Thursday, 30 January 2014

Pork Preseves

Well it’s snowing outside so a perfect excuse to down tools for a while and write the next post. This one’s about putting longevity into your meat. There are several ways of doing this and we’ve had a go at lots this year. So, in order of success.
Wet cure – A wet cure is simply putting your meat into to a brine solution for an allotted time and then hanging for a week or so. You can add all sorts of weird and wonderful things to your cure from beer to coke. It’s the first time we’ve done this so I kept things simple. Just salt and water. All was going well until it got warm and damp here weather wise and the temperature in our normally freezing cold storage room shot into the early teens and we lost just over half our wet cure meat. For the most part not too bad but the biggest blow was the two hams. Any that wasn’t too gone off was rapidly boiled up for the dogs so they were quite happy about it!
The brine bucket

Curing nicely

Profiting from disaster

“Canned goods” – By this I mean the things we cooked up and put into parfait jars. This year we made: Rillettes, which is a bit like a coarse pate, the meat is salted, shredded then cooked in its own fat. Rillons, like the rillettes but using belly meat and it’s kept in chunks and cooked in wine first, very nice. Finally confit, which really is just chunks of pork, salted over night then cooked in lard and it’s delicious!

Stored rillons.Yum yum!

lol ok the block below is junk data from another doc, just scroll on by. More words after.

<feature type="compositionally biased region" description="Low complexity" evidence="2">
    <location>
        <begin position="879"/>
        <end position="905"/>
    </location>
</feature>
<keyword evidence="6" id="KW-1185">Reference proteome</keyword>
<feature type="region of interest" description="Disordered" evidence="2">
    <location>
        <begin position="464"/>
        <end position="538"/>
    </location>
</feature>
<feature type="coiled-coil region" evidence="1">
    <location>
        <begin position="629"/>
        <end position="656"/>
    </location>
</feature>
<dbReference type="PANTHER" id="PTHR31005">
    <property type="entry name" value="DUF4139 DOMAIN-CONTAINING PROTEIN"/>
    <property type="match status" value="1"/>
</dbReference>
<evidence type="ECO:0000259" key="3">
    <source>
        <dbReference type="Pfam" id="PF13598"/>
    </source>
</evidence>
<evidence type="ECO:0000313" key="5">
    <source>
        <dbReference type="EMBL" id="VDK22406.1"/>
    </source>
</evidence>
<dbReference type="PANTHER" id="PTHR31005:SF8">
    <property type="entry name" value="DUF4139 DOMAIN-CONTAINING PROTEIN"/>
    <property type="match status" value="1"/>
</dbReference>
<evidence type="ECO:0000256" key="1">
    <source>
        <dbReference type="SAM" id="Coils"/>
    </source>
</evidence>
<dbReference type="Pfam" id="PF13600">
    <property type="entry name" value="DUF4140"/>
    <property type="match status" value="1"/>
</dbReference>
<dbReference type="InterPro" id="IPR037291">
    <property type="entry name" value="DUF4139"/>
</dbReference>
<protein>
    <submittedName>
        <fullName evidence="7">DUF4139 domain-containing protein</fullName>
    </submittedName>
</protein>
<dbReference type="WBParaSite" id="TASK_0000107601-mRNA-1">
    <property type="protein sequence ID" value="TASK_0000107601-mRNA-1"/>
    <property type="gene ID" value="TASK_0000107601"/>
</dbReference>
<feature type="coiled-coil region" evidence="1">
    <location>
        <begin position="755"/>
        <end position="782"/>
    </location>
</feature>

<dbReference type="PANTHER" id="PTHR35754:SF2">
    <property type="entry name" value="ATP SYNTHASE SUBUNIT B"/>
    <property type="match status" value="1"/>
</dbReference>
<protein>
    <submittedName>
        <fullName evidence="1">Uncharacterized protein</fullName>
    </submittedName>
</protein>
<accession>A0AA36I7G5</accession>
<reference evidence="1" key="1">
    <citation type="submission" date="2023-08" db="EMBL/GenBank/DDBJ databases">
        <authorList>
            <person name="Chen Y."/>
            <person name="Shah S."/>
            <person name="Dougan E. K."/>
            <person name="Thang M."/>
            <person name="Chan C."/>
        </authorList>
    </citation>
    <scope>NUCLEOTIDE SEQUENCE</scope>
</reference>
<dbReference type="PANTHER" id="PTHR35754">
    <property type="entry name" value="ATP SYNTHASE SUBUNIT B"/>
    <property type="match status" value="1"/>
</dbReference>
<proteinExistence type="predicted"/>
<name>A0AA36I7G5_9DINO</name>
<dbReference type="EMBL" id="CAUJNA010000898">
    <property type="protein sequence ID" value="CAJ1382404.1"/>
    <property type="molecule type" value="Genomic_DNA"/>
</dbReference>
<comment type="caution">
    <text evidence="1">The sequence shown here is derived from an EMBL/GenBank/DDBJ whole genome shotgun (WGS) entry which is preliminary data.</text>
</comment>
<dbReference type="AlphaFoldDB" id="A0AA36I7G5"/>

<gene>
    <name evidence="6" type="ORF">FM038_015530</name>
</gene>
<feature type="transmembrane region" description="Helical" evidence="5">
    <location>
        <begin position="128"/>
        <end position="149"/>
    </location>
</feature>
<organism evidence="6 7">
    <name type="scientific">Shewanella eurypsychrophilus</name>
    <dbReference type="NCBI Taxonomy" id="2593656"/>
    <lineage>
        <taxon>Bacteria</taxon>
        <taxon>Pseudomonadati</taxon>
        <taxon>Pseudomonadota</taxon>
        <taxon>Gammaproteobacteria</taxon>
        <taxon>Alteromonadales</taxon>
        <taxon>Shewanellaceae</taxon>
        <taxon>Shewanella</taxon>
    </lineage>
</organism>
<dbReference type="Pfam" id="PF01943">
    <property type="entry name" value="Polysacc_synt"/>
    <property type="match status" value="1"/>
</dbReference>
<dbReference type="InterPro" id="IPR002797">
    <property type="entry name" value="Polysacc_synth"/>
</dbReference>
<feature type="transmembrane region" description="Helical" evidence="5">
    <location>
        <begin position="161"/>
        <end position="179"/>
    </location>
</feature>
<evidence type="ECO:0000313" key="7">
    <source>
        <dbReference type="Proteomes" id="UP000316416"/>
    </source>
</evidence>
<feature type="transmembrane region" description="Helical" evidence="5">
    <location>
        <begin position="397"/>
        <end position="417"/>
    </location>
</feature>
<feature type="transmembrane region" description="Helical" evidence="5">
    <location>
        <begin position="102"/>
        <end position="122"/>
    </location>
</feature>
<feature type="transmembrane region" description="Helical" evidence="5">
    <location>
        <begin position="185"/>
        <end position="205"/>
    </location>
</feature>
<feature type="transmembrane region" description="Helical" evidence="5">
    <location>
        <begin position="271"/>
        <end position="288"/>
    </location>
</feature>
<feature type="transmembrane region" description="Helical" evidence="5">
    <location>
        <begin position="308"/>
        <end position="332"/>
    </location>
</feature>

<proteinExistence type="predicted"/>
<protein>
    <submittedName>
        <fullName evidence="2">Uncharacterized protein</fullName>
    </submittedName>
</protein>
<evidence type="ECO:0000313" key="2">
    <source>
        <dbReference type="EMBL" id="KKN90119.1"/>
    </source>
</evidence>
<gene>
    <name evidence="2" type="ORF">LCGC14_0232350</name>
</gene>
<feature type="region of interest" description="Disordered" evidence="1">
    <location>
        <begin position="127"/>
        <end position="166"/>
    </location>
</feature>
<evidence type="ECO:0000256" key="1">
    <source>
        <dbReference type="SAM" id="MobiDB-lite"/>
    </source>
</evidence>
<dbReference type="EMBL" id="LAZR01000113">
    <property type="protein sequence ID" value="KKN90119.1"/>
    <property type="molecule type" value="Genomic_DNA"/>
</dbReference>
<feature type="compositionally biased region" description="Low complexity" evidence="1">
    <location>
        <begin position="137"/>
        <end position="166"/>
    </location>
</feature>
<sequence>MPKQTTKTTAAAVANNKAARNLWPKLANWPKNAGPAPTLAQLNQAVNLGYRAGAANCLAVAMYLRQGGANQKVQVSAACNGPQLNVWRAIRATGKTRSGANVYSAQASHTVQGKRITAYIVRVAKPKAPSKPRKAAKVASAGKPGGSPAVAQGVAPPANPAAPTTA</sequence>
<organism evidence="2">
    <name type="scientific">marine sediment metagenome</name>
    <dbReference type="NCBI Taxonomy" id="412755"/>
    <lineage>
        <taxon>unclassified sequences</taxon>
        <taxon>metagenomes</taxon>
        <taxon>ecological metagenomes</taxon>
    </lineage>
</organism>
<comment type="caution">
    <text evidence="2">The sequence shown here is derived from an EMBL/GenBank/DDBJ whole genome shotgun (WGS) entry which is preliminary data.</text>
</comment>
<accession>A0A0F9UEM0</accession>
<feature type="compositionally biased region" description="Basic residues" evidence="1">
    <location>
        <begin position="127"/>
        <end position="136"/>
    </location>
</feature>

Rillettes cooking away.

Nicer than Intermarche!

Saucissons – These are air dried sausages. Essentially you make a salty sausage mix and hang to dry until they go hard. The flavour improves with time so the longer you can resist temptation the better. We made two types, a plain one and a sort of chorizo flavoured one with lots of garlic and paprika. Both are very good and are a real success this year.


Hanging out.
Dry Cure – Easiest to do and our most successful. Simply rub salt into the meat each and drain off any liquid that comes off. In the case of the hams I set up a box with holes in it to allow the liquid to drain and covered the meat in salt. Again you can add things to your salt mixture to add flavour. I did some bellies adding in sugar, pepper, bay leaves and juniper berries to make a sort of pancetta. We also had a go at lonza and coppa which are entire muscles kept whole and given the salt treatment.
Bellies getting a salt rub. You pay good money for that at a spa.

Ham going into a salt storage

Next time there will be more dry curing and “canning” as these were by far and away the most successful methods. We did also fill one and a half freezers and cook a whole shoulder a couple of days after butchery, which was slowly consumed over about a week in a variety of leftover pork dishes! Starts all over again this spring as the hunt now begins for two more piglets for chez Powell. Oink oink.


1 comment:

  1. Someone's in for a surprise if they're expecting Bon mammon jam :)